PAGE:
Limitations on Camping

I have a few questions about camp now that I’m getting into things with my players a little more (and it’s one of the shortest chapters in the book :p)

  1. How limiting should I be about where players can set up camp? Is it just whether there’s a pressure on them? If they haven’t created or discovered a secure location is it just that I roll for a dangerous camp?

  2. What amenities are assumed to come with camp?
    2a) Is there only water if they find it or setup camp near an obvious water source?
    2b) What about a fire? Can they set up a camp in the mud in a cave with no obvious source of firewood? Should I ask them to either come up with a good idea for how they are starting a fire or just do without?
    2c) Can they camp in the dark just to recover?

  3. Scenario: The second turn of a torch just ended. They want to setup camp instead of lighting a new torch with the old one. There’s no pressure currently to stop them from setting up camp. Is it okay to setup camp as their torch is dying? Or do they need to light an entire new torch, completely waste it taking no turns, just so that they can setup camp?

Jmh, personally I’ll go with:

  1. Yes, I think that’s the idea of a Dangerous Camp.

  2. I’m picturing some tents, a fireplace, you know, camping stuff.
    2a) No there isn’t, that’s why is a factor in a Survival test.
    2b) Yes, I guess that firewood, tents, etc are in the Survival skill gear.
    2c) Sure!.. it’s Dangerous :stuck_out_tongue:

  3. they can’t test in the dark, so yes, they should waste another torch.

Of course this is how I’d run the game and not something straight out of the book.

Stay cool :cool:

But it doesn’t take a test to camp… and if it’s a good idea to light another torch with a dying torch then why wouldn’t it be a good idea to light the campfire with that dying torch?

Oh, sure, if they don’t want to test for a safe camp and they have checks, go for it!

Stay cool :cool:

I don’t see adventurers schlepping along a bunch of firewood on top of all their gear and their invisible 40 pounds of junk. Also, depending on the fiction it might not be possible to get a fire going, as you point out. I think both questions are a case of “up to the GM.” In my opinion, if players want a fire, there needs to be at least a plausible source of fuel.

Camping in the dark would, of course, count as a factor for recovery tests.

Up to the GM, I guess. However, lighting a new torch before making camp would not waste that torch. Making camp does not use up any turns (unless you want to test survivalist first), and time does not pass in camp, so the torch would be like new when they go back to the adventure phase. I would require a source of light for setting up camp properly if there’s no pile of wood conveniently lying around, waiting to be fired, but that’s mostly a matter of the fiction.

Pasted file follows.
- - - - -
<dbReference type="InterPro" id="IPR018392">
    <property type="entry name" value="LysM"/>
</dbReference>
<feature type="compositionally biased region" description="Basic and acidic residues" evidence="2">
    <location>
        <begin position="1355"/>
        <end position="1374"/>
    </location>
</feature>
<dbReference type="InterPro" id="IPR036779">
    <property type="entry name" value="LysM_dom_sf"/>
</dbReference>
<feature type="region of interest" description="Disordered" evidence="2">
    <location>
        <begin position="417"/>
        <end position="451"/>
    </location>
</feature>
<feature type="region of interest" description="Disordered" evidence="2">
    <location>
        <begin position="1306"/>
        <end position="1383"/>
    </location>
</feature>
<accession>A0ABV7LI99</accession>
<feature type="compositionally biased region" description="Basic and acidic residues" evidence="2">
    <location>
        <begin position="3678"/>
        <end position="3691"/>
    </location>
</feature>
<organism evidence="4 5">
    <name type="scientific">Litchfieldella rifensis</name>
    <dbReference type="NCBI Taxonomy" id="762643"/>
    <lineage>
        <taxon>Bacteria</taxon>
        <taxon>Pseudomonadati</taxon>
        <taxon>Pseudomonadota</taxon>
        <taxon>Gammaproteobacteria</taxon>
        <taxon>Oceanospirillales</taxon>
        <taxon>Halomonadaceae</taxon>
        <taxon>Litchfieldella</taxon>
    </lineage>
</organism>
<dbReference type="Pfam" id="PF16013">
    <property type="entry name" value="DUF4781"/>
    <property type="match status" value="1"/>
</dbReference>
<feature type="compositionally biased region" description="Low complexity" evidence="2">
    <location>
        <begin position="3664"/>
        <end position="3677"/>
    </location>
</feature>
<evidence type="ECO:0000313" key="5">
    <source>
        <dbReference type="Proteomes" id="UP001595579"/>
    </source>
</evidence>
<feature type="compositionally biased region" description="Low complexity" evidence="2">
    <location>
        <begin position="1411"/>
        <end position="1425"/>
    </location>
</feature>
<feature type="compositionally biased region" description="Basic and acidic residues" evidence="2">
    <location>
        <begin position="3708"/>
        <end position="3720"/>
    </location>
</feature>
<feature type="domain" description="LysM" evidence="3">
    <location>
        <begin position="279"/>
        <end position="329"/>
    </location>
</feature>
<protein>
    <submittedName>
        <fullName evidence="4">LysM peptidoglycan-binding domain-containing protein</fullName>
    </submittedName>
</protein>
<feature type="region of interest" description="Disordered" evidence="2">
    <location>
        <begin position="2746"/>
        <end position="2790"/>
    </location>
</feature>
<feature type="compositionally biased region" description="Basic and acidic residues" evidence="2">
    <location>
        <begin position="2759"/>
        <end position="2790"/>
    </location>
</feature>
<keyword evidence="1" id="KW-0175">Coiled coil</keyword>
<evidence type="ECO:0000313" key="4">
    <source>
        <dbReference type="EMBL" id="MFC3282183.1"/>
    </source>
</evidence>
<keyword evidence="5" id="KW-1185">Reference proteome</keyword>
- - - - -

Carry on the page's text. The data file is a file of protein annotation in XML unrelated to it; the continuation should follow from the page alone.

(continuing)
It’s also a good idea to have light in case a camp disaster comes up.

Oh! Good point!

Oh, and regarding the availability of water – you can find water in the fiction, by making a Survivalist roll, or by getting lucky on the Camp tables. Otherwise, you only have the water you bring along.

That’s kinda what I figured.

So the main thing I’m still not 100% sure of is how hard it should be to have a fire in camp.

Well, the rules generally assume there is a fire (see “Camp Light”, p. 61), so if it doesn’t break the fiction for you, I’d just say yes. (Having an open fire in an underground location or a closed room is mostly not a very good idea, if you think about it, so you’ll have to decide how strict you are anyway.) For me it breaks the fiction if there is no conceivable source of fuel whatsoever, or nor place to get a fire going (your mud cave or a flooded tunnel), or if the location is a small, enclosed room with no ventilation.

Ah ha! That’s what I was missing, Camp Light. I thought I remembered something like that, but couldn’t find it in the Camp section. Okay, so I suppose it’s safe to assume that their 40 pounds of extra gear includes one or two logs or something to at least have a little light when they camp. I think I’m okay with that.

By the way, I just reread the procedures chapter and noticed that “inclement conditions” are explicitly called out as a danger preventing camp (p. 183). So, if you can’t pitch tent in nasty wet weather, there’s no reason why you should be able to do so in a rock tube full of mud. (Hey, common sense, really.)